New Mexico's Bilingual Multicultural Education Act
The nonpartisan League of Women Voters studies many issues. After a comprehensive study, a position is established and advocacy can occur. The education position of the League of Women Voters of New Mexico, As a multicultural and multilingual state, New Mexico must incorporate the principle of educational equity in its practices and policies to ensure the highest level of academic achievement for all students.
March 14 was the 50th anniversary of the New Mexico Bilingual Multicultural Education Act (BMEA) of 1973. New Mexicans can be proud, as the Act was the first of its kind in the United States. This anniversary is an appropriate occasion to reflect on the meaning of the legislation and efforts to support the cultures and languages of the region. The BMEA requires research-based bilingual and multicultural education programs to be fully implemented, including professional development for teachers and learning experiences for students. To receive State financial support that comes with the Act, programs must address students’ cultural and linguistic needs, use two languages for learning, employ teachers who are licensed in bilingual education, emphasize the history and cultures associated with the students’ home language, and establish a parent advisory committee. With these practices, students learn to value their own culture and history. Bilingualism strengthens peoples’ abilities to manage complex tasks and to solve problems. Learning another language exercises brains in diverse ways.
During the 2023 New Mexico legislative session, House Joint Memorial 3, requesting the governor to proclaim 2023 as “the year of bilingual multicultural education,” received a “do pass” from several committees and passed the House. Time ran out before it was considered by the Senate. But that should not stop the Public Education Department and public schools from proclaiming 2023 the year of bilingual multicultural education, to celebrate the Act, as well as review ways to improve bilingual multicultural education.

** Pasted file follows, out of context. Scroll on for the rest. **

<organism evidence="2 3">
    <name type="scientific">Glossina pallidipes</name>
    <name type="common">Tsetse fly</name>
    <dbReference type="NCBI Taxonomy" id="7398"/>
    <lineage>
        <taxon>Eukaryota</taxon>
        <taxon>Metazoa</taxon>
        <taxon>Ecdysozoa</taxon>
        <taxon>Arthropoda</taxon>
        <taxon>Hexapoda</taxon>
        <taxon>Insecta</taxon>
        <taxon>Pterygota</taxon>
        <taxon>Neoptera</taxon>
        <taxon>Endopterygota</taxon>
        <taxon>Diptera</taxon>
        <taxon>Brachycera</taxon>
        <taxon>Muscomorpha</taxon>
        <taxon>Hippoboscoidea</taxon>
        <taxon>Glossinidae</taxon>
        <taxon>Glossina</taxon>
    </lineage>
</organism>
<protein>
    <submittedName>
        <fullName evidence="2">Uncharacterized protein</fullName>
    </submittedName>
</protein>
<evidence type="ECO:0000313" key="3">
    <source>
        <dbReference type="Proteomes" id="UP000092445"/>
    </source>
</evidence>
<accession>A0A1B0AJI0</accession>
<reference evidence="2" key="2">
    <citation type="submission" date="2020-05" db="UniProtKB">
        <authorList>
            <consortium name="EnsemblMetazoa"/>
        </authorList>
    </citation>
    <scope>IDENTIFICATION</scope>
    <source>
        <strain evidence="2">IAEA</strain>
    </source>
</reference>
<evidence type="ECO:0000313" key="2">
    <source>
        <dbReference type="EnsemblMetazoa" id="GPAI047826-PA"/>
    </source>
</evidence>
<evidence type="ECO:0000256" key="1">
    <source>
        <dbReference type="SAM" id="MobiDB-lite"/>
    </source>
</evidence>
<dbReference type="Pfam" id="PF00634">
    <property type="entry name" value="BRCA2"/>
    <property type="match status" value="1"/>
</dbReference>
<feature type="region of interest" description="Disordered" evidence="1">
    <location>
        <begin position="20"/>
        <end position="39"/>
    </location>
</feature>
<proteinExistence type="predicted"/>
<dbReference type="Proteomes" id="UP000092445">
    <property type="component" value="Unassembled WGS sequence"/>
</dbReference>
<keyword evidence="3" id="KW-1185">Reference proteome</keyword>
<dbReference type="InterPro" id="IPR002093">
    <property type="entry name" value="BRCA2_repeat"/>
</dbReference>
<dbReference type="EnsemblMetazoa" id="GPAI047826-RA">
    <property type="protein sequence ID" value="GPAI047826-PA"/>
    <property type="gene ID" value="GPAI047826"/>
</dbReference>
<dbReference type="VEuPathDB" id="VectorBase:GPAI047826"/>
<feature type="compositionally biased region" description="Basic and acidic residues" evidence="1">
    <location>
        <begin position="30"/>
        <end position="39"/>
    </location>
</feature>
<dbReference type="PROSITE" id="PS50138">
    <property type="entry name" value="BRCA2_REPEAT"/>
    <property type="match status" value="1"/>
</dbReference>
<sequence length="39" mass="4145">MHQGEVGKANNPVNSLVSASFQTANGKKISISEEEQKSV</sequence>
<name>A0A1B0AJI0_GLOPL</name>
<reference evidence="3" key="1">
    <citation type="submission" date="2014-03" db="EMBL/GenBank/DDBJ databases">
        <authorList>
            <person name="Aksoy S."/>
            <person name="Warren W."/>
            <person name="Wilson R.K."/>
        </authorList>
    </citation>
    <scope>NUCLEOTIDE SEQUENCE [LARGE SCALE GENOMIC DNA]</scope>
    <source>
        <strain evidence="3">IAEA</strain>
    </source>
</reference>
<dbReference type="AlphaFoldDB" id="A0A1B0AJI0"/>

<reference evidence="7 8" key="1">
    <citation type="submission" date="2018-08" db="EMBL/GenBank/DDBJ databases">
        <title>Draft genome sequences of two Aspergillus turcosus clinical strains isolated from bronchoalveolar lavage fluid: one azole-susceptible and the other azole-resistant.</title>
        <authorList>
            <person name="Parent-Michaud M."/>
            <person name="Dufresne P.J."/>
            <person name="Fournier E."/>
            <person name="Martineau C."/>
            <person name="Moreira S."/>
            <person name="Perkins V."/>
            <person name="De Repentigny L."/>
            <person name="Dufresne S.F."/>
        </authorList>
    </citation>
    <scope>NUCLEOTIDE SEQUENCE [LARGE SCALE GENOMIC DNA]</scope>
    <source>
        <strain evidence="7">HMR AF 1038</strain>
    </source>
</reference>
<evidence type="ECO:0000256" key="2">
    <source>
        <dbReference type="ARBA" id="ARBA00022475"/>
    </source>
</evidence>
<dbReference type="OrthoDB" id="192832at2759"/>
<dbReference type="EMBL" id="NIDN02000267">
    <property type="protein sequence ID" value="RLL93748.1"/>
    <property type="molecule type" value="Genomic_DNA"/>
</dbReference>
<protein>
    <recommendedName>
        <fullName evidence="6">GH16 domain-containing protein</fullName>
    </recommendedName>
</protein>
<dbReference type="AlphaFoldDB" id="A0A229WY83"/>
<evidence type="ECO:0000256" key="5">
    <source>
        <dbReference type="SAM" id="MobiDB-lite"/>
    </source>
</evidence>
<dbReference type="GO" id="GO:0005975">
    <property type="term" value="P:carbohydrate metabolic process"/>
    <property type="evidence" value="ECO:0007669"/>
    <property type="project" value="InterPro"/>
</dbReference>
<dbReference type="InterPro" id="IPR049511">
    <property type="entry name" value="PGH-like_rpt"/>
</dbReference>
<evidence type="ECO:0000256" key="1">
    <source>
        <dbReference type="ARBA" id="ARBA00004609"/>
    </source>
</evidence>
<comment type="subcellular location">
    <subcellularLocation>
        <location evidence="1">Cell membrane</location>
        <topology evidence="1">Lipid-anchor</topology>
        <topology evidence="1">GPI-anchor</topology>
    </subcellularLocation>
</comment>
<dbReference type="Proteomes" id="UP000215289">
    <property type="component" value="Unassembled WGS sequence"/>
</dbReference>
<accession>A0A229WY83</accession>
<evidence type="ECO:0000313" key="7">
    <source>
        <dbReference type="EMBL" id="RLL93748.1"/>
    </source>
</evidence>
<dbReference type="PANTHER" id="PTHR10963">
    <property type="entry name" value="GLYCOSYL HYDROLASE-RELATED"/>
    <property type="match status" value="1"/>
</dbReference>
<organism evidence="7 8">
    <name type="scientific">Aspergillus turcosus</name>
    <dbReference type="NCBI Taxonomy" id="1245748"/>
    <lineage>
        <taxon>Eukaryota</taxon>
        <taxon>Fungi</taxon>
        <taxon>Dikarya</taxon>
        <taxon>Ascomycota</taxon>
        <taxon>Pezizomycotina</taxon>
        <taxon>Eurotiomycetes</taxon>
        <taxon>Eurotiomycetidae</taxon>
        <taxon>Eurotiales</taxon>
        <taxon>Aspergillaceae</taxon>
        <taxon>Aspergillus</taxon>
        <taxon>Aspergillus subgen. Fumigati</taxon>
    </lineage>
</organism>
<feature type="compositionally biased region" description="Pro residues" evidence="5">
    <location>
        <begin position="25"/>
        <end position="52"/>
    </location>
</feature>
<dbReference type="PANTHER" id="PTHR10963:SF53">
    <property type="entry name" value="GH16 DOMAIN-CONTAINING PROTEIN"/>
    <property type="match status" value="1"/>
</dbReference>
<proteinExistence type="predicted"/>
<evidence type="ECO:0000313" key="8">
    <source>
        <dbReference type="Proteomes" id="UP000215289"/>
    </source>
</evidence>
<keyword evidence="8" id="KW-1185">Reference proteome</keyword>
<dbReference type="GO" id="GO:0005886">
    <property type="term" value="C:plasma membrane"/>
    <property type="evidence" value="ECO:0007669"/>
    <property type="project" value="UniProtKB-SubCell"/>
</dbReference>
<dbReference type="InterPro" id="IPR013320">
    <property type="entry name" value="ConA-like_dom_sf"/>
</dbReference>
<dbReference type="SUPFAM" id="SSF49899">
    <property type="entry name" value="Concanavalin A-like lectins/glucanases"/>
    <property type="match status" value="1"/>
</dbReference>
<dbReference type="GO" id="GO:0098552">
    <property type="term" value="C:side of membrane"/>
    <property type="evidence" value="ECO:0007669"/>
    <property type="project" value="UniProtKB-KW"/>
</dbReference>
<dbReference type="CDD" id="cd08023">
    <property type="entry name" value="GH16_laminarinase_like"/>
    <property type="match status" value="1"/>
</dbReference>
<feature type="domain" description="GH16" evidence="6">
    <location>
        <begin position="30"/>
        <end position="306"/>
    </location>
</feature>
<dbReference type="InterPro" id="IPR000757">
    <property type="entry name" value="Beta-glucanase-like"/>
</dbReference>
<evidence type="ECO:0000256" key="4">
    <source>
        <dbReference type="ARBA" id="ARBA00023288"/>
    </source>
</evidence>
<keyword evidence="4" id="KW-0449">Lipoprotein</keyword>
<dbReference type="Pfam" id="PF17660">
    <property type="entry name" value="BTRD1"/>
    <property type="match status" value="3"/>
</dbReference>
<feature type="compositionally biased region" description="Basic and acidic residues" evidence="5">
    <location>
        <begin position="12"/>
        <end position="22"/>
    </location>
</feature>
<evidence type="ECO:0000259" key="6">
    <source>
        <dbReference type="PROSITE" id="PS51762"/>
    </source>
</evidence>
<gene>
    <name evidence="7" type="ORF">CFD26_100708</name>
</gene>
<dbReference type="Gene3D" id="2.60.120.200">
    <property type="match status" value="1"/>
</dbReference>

New Mexico’s commitment to bilingual multicultural education started prior to 1912 when the state constitution was being developed. Article 12, Section 8, calls attention to training all teachers to be bilingual. The first bilingual policy statement originated in 1967. It outlined advantages and led to the State Board of Education establishing the Division of Bilingual Education. Then in 1969 the Bilingual Policy Statement authorized school boards to implement bilingual programs and approved instruction in languages other than English. In 1971 the Bilingual Instruction Act established that bilingual programs must instruct in two languages, as well as include the history and culture of the students.
While the Bilingual Multicultural Education Act has advanced learning opportunities for students, there is more to be done. The Act is intended for all students, but local districts decide to have BME programs or not. The programs encourage students to appreciate the value and beauty of different languages and cultures. 2023 is a good year for public schools to review and reaffirm the value and importance of bilingual multicultural education, finding more ways to move equity forward for future generations.
The term of office for our Co-Presidency of the League of Women Voters of Southern New Mexico ends April 30th. We have enjoyed writing monthly opinion pieces and will probably write periodically in the future.